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CRITIC'S CHOICE

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REVIEW

Up to now, the temporary exhibitions in the corridor-like space beside the V&A's permanent architecture gallery have been historical. Staged jointly by RIBA and the V&A, they've drawn on the archive material both institutions hold in depth.

But the latest show, On the Threshold: The Changing Face of Housing, does something different. Focusing on the exterior of housing schemes (their public face, threshold spaces, etc), it includes a substantial number of current projects both in the UK and abroad, using historic images to give some sense of context but otherwise determined to be topical.

Given the restrictions that the show's curators haveto work with, it comes off well. Admittedly, there's little information on many of the schemes, just a single quite small picture, and it's pitched more at the average visitor than the professional. This being the case, it's a shame that the show isn't signposted at the entrance to the museum - you only find it when you've reached the architecture gallery, and it's likely that a potential audience for it will never arrive. Still, they have until 11 February to find it ( www. architecture. com).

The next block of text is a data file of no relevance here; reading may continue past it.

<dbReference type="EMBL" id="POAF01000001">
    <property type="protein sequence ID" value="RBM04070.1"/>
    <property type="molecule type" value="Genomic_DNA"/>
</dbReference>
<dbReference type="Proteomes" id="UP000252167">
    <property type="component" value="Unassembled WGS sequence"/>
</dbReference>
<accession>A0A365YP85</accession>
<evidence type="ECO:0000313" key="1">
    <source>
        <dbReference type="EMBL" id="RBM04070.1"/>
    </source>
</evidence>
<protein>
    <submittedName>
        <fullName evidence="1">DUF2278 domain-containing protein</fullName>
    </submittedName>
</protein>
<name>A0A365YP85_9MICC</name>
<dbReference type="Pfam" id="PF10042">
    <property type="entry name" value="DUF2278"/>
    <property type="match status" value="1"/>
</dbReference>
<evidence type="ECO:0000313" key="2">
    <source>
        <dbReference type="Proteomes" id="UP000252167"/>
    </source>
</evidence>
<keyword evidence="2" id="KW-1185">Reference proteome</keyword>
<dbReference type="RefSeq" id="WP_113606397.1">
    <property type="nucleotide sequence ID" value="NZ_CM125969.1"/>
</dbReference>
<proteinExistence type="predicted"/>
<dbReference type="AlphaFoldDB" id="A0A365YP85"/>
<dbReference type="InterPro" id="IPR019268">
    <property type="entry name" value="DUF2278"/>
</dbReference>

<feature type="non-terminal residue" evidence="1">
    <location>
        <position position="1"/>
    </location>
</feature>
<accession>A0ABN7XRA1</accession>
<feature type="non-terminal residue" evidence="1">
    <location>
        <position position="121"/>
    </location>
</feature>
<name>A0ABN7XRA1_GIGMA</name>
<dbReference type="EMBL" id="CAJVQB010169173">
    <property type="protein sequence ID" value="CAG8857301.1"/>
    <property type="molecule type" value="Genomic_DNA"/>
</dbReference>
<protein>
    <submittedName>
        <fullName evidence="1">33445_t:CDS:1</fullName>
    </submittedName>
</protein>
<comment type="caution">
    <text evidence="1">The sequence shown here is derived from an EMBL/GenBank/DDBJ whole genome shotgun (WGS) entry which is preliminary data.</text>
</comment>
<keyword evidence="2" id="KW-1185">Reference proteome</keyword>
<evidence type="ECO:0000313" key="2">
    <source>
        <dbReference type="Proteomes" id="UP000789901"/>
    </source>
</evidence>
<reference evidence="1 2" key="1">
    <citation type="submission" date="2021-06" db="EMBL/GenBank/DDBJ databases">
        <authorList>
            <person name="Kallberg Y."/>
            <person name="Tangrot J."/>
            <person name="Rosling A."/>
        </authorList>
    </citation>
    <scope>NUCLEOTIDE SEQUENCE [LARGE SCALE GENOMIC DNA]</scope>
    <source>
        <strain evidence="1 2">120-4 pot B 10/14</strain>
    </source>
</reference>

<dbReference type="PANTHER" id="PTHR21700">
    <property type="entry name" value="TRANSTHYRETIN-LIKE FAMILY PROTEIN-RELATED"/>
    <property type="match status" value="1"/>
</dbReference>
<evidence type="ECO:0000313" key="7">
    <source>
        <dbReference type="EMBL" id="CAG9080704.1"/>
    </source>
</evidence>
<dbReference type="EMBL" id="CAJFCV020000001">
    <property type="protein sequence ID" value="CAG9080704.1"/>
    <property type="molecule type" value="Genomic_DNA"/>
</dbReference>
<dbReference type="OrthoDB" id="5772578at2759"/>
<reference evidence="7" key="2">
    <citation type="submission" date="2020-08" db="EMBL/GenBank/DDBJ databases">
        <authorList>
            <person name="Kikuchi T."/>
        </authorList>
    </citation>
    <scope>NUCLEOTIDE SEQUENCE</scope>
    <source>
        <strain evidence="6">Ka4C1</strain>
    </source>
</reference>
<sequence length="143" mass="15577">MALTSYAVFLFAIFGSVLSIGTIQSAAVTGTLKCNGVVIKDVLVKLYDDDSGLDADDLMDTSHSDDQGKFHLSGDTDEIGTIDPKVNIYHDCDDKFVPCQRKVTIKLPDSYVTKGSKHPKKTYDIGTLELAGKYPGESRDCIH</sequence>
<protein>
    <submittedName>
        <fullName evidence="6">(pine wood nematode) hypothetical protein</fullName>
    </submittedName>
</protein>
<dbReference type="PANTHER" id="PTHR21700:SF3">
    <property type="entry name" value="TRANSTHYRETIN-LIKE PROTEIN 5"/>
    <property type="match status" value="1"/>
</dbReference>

One archive image in the show is of a Denys Lasdun housing block in Bethnal Green. On Tuesday 21 November, 18.30, Lasdun is the latest architect to feature in Docomomo's 'Masters of Concrete' series, with a lecture in London by the critic William J R Curtis, whose well-received monograph on Lasdun is still in print ( www. docomomo-uk. co. uk).

From one building material with image problems to another: corrugated iron. Pentagram has just published a booklet called Tin Tabernacles and Other Buildings, with photographs by Alasdair Ogilvie. Included are barns, a cricket pavilion, a house and a number of churches (see picture) - rudimentary perhaps, but surviving well beyond their expected lifespan. As an English Heritage officer says in Common Ground's splendid encyclopedia of all things vernacular, England in Particular: 'Corrugated iron is one of the most valuable conservation materials ever invented; it has probably saved more historic buildings than anything else.'

Pentagram produces these booklets for people on its mailing list, but copies may be available (email@pentagram. co. uk).

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